Posted BY: RM | NwoReport

A class action lawsuit claiming Google illicitly uses a facial-recognition program to sort pictures in Google Photos resulted in the search giant agreeing to a $100 million settlement this spring. Individuals whose likenesses appeared in a Google Photos album could be eligible for a chunk of the payout —  but there are less than two weeks left before the deadline.

Plaintiffs in Rivera, et al. v. Google argue that Google Photos collects, stores and organizes pictures of residents as part of its Face Grouping feature “without proper notice and consent,” a violation of Illinois’ Biometric Information Privacy Act. The 2008 state law requires companies that use facial recognition programs, fingerprint scans and other biometric tools on Illinois residents to get informed consent.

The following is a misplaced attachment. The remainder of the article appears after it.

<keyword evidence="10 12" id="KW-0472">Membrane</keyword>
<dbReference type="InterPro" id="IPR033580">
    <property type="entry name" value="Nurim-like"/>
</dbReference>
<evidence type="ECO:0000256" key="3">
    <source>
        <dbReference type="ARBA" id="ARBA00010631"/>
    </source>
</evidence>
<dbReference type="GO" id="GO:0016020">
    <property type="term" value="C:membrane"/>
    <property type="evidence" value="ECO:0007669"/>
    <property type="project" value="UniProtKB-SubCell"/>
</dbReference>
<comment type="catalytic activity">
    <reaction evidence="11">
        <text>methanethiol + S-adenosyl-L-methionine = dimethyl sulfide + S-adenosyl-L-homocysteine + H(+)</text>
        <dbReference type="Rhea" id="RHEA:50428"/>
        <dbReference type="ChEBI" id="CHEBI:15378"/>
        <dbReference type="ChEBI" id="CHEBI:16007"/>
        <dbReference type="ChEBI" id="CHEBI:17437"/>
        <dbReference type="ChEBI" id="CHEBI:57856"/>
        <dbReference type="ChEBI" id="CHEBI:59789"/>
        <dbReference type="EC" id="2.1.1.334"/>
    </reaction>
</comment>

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Google, which has denied any wrongdoing, agreed to the multi-million-dollar payout in May. 

Eligible residents could get as much as $400, according to the plaintiffs’ attorneys, but the last day to file a claim is Sept. 24. Four days later, a final court hearing will determine whether the settlement and associated legal fees are “fair, reasonable, and adequate” before any payments are issued.

Here’s what you need to know about the Google Photo biometric privacy case, including who’s eligible for a payment, how much they could receive and when they might receive your money.

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